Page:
"Nobody actually enjoys listening to atonal music—they just want other people to think they’re a pretentious intellectual." For the record, I enjoyed listening to atonal music well before I was a pretentious intellectual. Seriously, stop telling me that I don’t like what I do like, OK? Because otherwise, I’m going to have to bring up that whole Proust thing. And I know you never got through Swann’s Way.
"Jazz is America’s classical music." The music of Adams, Babbitt, Bernstein, Billings, Brant, Cage, Carpenter, Carter, Copland, Corigliano, Crumb, Diamond, Eaton, Feldman, Fine, Flynn, Foss, Glass, Harbison, Heinrich, Imbrie, Ives, Johnston, Kirchner, Larsen, Macdowell, Moran, Nancarrow, Oliveros, Parker, Partch, Reich, Riegger, Riley, Rouse (both of ‘em), Ruggles, Seeger, Shapey, Tower, Williams, and (god help me) LaMonte Young (just to name a few) is America’s classical music. Jazz is jazz. Why is this so hard?
"Mozart and Beethoven were the popular music of their time." Mozart and Beethoven may have been more popular than, say, Hartke and Wuorinen are today, but that hardly makes them 200-year-old equivalents of Justin Timberlake. Both relied heavily on royal patronage and a state-supported musical infrastructure. Both wrote the majority of their works for an aristocratic audience. (Want to breathe new life into this meme? Try working in John Gay.)
"The atmosphere at classical concerts is intimidating." Too formal? Sure. Snobbish? On occasion. But if you find a bunch of well-dressed old people to be intimidating, a suggestion: maybe Mahler 6 isn’t the best entertainment choice for you in the first place.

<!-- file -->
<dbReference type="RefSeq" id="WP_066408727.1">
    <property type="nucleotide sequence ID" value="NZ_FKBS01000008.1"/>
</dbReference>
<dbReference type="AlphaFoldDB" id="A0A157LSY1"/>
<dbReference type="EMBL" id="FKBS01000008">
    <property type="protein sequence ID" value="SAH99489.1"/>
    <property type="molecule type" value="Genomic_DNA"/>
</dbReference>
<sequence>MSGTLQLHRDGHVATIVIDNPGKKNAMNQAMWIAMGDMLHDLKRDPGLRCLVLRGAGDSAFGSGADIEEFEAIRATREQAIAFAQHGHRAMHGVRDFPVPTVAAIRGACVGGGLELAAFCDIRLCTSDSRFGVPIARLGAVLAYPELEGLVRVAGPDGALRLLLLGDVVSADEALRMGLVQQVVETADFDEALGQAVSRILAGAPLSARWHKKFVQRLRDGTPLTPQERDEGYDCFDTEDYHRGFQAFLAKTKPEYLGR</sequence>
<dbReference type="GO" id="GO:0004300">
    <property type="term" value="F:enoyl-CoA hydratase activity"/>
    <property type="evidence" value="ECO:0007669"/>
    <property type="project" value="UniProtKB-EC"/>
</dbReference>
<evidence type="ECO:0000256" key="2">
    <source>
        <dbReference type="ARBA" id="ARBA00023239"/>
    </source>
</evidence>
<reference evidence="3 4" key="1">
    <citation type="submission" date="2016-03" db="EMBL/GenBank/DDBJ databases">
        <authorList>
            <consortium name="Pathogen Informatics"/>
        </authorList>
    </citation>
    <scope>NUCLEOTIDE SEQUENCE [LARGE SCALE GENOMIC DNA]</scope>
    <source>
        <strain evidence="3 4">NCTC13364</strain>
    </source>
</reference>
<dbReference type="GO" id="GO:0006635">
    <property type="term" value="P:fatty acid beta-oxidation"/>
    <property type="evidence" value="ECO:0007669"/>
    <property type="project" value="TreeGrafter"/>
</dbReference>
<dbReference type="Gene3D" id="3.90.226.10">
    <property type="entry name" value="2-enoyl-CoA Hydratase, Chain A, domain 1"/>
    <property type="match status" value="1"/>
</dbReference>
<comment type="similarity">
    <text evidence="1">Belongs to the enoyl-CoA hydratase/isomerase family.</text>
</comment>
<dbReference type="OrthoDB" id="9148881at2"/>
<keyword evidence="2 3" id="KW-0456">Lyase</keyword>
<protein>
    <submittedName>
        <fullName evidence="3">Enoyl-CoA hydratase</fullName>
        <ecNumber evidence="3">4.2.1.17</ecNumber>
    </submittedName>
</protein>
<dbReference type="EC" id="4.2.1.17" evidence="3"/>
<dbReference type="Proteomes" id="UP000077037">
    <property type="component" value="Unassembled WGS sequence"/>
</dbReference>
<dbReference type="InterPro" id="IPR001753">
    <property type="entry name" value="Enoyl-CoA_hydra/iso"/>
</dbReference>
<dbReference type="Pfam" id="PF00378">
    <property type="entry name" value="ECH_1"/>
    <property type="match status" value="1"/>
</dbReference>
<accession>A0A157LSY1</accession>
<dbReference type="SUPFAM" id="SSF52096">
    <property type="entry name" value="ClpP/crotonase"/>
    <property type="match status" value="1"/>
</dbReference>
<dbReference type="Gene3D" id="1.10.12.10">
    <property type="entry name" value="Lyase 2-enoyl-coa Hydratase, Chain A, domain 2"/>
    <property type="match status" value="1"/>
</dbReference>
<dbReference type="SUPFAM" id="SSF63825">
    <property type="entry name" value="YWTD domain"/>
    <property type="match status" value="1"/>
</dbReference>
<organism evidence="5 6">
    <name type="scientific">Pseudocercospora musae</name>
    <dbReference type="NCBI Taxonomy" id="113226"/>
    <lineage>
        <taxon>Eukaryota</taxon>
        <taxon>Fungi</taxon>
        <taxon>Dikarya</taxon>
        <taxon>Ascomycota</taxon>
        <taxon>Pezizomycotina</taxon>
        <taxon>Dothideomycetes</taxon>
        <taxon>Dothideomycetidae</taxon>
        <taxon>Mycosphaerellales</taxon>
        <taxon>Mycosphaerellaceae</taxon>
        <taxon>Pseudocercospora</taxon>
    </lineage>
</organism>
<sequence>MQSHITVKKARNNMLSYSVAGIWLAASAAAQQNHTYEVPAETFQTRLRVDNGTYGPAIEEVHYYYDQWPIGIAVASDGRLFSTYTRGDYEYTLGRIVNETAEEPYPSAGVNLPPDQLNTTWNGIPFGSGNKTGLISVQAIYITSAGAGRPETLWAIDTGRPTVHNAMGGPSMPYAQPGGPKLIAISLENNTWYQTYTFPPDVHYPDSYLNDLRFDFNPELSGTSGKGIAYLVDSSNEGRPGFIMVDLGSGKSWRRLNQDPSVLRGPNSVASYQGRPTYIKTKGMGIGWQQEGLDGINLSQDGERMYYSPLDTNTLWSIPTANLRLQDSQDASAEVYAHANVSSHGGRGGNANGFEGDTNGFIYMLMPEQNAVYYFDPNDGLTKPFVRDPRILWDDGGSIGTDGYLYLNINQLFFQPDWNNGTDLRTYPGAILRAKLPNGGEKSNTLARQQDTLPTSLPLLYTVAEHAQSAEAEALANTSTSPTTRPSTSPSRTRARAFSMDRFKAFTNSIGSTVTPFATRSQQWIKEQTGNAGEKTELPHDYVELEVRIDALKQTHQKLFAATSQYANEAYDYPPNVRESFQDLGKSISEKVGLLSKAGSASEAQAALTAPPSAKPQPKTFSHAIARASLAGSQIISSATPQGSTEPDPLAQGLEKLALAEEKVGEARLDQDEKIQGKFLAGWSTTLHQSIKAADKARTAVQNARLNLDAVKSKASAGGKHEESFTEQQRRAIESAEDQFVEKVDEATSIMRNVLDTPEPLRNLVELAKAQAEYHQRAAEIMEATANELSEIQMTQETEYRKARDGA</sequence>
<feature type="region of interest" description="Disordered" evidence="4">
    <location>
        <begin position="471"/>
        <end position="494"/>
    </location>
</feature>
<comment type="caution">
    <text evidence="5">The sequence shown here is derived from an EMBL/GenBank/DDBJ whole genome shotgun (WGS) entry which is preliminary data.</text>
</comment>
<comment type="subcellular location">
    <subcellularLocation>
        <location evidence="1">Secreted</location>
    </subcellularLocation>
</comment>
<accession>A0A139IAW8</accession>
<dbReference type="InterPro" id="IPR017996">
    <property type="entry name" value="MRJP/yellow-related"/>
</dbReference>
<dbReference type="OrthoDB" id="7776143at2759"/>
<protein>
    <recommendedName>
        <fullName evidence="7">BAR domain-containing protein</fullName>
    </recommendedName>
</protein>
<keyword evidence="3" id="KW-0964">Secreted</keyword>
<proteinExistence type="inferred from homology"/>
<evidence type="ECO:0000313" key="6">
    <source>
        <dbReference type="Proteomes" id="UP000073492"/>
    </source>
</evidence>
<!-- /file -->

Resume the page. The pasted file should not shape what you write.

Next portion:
"Orchestras need to do away with tuxedos because they’re stuffy and outdated." Yeah, that James Bond—what a prudish old geezer. Besides, if all enterprises rose and fell on the aesthetic quality of their uniforms, Major League Baseball would have bit the dust years ago.
"Blah blah blah uptown composers blah blah blah downtown composers." Look, I’m sure this particular dialectic felt terribly, vitally important at a certain place and time. But to all of us living in the vague and undifferentiated string of comical hick towns that New Yorkers regard the rest of the world to be, this is pretty much like listening to your grandparents debate the relative merits of Ovaltine and Postum. Think of how much wonderful music would result if all that wasted energy was applied to something constructive, like making fun of emo.
"In celebration of the [large number]th anniversary of the birth of [dead composer]." Why is it that all those people who reject formalist composition as too intellectual and schematic are perfectly happy to flood the world with concerts/broadcasts/recordings of old-timers for no other reason than a numerological coincidence? Just asking. (Today, for instance, is Shostakovich’s 100th birthday. Strike a blow for reason and listen to him tomorrow.)
"Composers today only write music for other composers." Only if they’re buying.